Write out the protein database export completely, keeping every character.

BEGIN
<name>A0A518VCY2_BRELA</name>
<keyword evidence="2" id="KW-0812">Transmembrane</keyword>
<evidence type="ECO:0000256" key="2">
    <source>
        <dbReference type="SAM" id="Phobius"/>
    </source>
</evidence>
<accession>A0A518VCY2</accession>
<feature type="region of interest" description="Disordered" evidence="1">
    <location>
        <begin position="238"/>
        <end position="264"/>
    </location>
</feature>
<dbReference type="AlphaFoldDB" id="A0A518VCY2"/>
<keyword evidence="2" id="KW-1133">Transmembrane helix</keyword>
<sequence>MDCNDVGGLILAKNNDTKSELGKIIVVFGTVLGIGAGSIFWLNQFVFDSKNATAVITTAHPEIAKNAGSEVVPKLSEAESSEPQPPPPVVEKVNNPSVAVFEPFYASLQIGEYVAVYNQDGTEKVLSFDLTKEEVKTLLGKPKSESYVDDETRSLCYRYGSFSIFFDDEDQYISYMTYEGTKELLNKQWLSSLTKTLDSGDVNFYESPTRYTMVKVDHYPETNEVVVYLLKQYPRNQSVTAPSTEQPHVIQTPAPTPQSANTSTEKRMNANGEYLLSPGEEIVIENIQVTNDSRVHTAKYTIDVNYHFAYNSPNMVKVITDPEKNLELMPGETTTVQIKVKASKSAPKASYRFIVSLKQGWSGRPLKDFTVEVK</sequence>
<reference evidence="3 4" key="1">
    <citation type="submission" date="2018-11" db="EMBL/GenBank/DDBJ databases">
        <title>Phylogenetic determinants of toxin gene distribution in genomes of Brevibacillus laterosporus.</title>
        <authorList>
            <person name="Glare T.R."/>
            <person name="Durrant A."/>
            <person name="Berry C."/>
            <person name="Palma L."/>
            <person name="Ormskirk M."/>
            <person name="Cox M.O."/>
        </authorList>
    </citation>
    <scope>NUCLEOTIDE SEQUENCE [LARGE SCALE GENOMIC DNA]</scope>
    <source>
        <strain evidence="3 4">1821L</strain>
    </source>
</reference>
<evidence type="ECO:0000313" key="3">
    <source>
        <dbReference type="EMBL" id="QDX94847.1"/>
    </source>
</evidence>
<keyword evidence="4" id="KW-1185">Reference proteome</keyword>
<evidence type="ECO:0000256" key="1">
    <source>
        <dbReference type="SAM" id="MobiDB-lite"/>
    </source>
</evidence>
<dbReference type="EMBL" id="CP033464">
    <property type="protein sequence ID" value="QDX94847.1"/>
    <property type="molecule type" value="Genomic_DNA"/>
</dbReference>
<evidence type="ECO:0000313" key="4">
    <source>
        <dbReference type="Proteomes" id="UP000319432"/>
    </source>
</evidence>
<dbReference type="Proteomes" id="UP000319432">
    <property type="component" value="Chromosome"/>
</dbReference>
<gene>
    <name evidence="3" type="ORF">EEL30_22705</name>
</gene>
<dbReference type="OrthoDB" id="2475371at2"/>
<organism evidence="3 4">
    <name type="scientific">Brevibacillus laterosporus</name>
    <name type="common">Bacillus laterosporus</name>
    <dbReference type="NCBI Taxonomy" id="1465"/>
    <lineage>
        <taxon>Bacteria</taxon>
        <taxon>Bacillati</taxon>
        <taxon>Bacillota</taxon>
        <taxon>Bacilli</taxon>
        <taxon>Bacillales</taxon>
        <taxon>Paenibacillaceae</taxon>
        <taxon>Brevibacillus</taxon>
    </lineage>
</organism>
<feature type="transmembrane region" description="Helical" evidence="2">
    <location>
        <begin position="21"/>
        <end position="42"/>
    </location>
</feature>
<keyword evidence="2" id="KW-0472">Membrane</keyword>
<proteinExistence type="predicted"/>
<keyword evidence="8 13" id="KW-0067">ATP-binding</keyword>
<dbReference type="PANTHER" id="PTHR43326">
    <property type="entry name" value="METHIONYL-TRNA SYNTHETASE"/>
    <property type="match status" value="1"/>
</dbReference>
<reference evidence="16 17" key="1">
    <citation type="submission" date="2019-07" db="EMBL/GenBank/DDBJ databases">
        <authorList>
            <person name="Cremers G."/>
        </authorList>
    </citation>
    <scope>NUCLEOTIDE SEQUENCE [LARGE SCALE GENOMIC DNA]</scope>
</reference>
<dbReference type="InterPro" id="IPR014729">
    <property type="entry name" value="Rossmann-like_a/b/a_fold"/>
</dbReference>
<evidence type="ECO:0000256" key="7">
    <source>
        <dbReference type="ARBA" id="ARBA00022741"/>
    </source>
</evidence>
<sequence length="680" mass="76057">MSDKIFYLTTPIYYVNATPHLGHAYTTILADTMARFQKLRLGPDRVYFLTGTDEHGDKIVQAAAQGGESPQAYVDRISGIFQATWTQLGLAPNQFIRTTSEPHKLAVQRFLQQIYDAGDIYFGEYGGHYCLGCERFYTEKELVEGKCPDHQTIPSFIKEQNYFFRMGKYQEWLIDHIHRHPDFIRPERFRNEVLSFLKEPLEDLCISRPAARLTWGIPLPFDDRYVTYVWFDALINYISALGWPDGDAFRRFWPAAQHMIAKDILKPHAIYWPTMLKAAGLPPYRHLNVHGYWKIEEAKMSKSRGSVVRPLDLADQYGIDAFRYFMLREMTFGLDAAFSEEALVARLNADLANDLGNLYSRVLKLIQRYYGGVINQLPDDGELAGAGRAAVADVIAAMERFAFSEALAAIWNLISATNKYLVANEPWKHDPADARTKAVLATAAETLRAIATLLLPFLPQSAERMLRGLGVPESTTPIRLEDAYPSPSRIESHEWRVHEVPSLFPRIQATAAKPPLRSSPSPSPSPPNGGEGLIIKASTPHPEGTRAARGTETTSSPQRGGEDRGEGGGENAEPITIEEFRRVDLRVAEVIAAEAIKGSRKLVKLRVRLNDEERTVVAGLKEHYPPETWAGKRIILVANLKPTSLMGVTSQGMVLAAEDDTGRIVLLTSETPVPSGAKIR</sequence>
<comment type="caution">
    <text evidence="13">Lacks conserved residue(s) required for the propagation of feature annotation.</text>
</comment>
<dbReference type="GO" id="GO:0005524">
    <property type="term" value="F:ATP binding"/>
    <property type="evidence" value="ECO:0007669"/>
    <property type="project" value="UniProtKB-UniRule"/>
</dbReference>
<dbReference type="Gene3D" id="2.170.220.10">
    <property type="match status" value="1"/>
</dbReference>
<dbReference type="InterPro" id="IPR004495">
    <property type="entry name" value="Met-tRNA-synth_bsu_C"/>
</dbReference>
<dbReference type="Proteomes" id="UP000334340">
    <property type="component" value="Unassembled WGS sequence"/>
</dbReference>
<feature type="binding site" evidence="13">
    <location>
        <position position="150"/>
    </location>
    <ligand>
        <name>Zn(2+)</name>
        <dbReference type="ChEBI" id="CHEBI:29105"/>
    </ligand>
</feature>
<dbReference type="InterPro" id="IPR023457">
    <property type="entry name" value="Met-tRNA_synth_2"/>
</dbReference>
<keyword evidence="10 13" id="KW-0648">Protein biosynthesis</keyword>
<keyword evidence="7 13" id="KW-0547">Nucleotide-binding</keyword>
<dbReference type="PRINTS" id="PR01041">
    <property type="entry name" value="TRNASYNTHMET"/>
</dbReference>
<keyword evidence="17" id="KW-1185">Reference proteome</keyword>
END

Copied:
<name>A0A518VCY2_BRELA</name>
<keyword evidence="2" id="KW-0812">Transmembrane</keyword>
<evidence type="ECO:0000256" key="2">
    <source>
        <dbReference type="SAM" id="Phobius"/>
    </source>
</evidence>
<accession>A0A518VCY2</accession>
<feature type="region of interest" description="Disordered" evidence="1">
    <location>
        <begin position="238"/>
        <end position="264"/>
    </location>
</feature>
<dbReference type="AlphaFoldDB" id="A0A518VCY2"/>
<keyword evidence="2" id="KW-1133">Transmembrane helix</keyword>
<sequence>MDCNDVGGLILAKNNDTKSELGKIIVVFGTVLGIGAGSIFWLNQFVFDSKNATAVITTAHPEIAKNAGSEVVPKLSEAESSEPQPPPPVVEKVNNPSVAVFEPFYASLQIGEYVAVYNQDGTEKVLSFDLTKEEVKTLLGKPKSESYVDDETRSLCYRYGSFSIFFDDEDQYISYMTYEGTKELLNKQWLSSLTKTLDSGDVNFYESPTRYTMVKVDHYPETNEVVVYLLKQYPRNQSVTAPSTEQPHVIQTPAPTPQSANTSTEKRMNANGEYLLSPGEEIVIENIQVTNDSRVHTAKYTIDVNYHFAYNSPNMVKVITDPEKNLELMPGETTTVQIKVKASKSAPKASYRFIVSLKQGWSGRPLKDFTVEVK</sequence>
<reference evidence="3 4" key="1">
    <citation type="submission" date="2018-11" db="EMBL/GenBank/DDBJ databases">
        <title>Phylogenetic determinants of toxin gene distribution in genomes of Brevibacillus laterosporus.</title>
        <authorList>
            <person name="Glare T.R."/>
            <person name="Durrant A."/>
            <person name="Berry C."/>
            <person name="Palma L."/>
            <person name="Ormskirk M."/>
            <person name="Cox M.O."/>
        </authorList>
    </citation>
    <scope>NUCLEOTIDE SEQUENCE [LARGE SCALE GENOMIC DNA]</scope>
    <source>
        <strain evidence="3 4">1821L</strain>
    </source>
</reference>
<evidence type="ECO:0000313" key="3">
    <source>
        <dbReference type="EMBL" id="QDX94847.1"/>
    </source>
</evidence>
<keyword evidence="4" id="KW-1185">Reference proteome</keyword>
<evidence type="ECO:0000256" key="1">
    <source>
        <dbReference type="SAM" id="MobiDB-lite"/>
    </source>
</evidence>
<dbReference type="EMBL" id="CP033464">
    <property type="protein sequence ID" value="QDX94847.1"/>
    <property type="molecule type" value="Genomic_DNA"/>
</dbReference>
<evidence type="ECO:0000313" key="4">
    <source>
        <dbReference type="Proteomes" id="UP000319432"/>
    </source>
</evidence>
<dbReference type="Proteomes" id="UP000319432">
    <property type="component" value="Chromosome"/>
</dbReference>
<gene>
    <name evidence="3" type="ORF">EEL30_22705</name>
</gene>
<dbReference type="OrthoDB" id="2475371at2"/>
<organism evidence="3 4">
    <name type="scientific">Brevibacillus laterosporus</name>
    <name type="common">Bacillus laterosporus</name>
    <dbReference type="NCBI Taxonomy" id="1465"/>
    <lineage>
        <taxon>Bacteria</taxon>
        <taxon>Bacillati</taxon>
        <taxon>Bacillota</taxon>
        <taxon>Bacilli</taxon>
        <taxon>Bacillales</taxon>
        <taxon>Paenibacillaceae</taxon>
        <taxon>Brevibacillus</taxon>
    </lineage>
</organism>
<feature type="transmembrane region" description="Helical" evidence="2">
    <location>
        <begin position="21"/>
        <end position="42"/>
    </location>
</feature>
<keyword evidence="2" id="KW-0472">Membrane</keyword>
<proteinExistence type="predicted"/>
<keyword evidence="8 13" id="KW-0067">ATP-binding</keyword>
<dbReference type="PANTHER" id="PTHR43326">
    <property type="entry name" value="METHIONYL-TRNA SYNTHETASE"/>
    <property type="match status" value="1"/>
</dbReference>
<reference evidence="16 17" key="1">
    <citation type="submission" date="2019-07" db="EMBL/GenBank/DDBJ databases">
        <authorList>
            <person name="Cremers G."/>
        </authorList>
    </citation>
    <scope>NUCLEOTIDE SEQUENCE [LARGE SCALE GENOMIC DNA]</scope>
</reference>
<dbReference type="InterPro" id="IPR014729">
    <property type="entry name" value="Rossmann-like_a/b/a_fold"/>
</dbReference>
<evidence type="ECO:0000256" key="7">
    <source>
        <dbReference type="ARBA" id="ARBA00022741"/>
    </source>
</evidence>
<sequence length="680" mass="76057">MSDKIFYLTTPIYYVNATPHLGHAYTTILADTMARFQKLRLGPDRVYFLTGTDEHGDKIVQAAAQGGESPQAYVDRISGIFQATWTQLGLAPNQFIRTTSEPHKLAVQRFLQQIYDAGDIYFGEYGGHYCLGCERFYTEKELVEGKCPDHQTIPSFIKEQNYFFRMGKYQEWLIDHIHRHPDFIRPERFRNEVLSFLKEPLEDLCISRPAARLTWGIPLPFDDRYVTYVWFDALINYISALGWPDGDAFRRFWPAAQHMIAKDILKPHAIYWPTMLKAAGLPPYRHLNVHGYWKIEEAKMSKSRGSVVRPLDLADQYGIDAFRYFMLREMTFGLDAAFSEEALVARLNADLANDLGNLYSRVLKLIQRYYGGVINQLPDDGELAGAGRAAVADVIAAMERFAFSEALAAIWNLISATNKYLVANEPWKHDPADARTKAVLATAAETLRAIATLLLPFLPQSAERMLRGLGVPESTTPIRLEDAYPSPSRIESHEWRVHEVPSLFPRIQATAAKPPLRSSPSPSPSPPNGGEGLIIKASTPHPEGTRAARGTETTSSPQRGGEDRGEGGGENAEPITIEEFRRVDLRVAEVIAAEAIKGSRKLVKLRVRLNDEERTVVAGLKEHYPPETWAGKRIILVANLKPTSLMGVTSQGMVLAAEDDTGRIVLLTSETPVPSGAKIR</sequence>
<comment type="caution">
    <text evidence="13">Lacks conserved residue(s) required for the propagation of feature annotation.</text>
</comment>
<dbReference type="GO" id="GO:0005524">
    <property type="term" value="F:ATP binding"/>
    <property type="evidence" value="ECO:0007669"/>
    <property type="project" value="UniProtKB-UniRule"/>
</dbReference>
<dbReference type="Gene3D" id="2.170.220.10">
    <property type="match status" value="1"/>
</dbReference>
<dbReference type="InterPro" id="IPR004495">
    <property type="entry name" value="Met-tRNA-synth_bsu_C"/>
</dbReference>
<dbReference type="Proteomes" id="UP000334340">
    <property type="component" value="Unassembled WGS sequence"/>
</dbReference>
<feature type="binding site" evidence="13">
    <location>
        <position position="150"/>
    </location>
    <ligand>
        <name>Zn(2+)</name>
        <dbReference type="ChEBI" id="CHEBI:29105"/>
    </ligand>
</feature>
<dbReference type="InterPro" id="IPR023457">
    <property type="entry name" value="Met-tRNA_synth_2"/>
</dbReference>
<keyword evidence="10 13" id="KW-0648">Protein biosynthesis</keyword>
<keyword evidence="7 13" id="KW-0547">Nucleotide-binding</keyword>
<dbReference type="PRINTS" id="PR01041">
    <property type="entry name" value="TRNASYNTHMET"/>
</dbReference>
<keyword evidence="17" id="KW-1185">Reference proteome</keyword>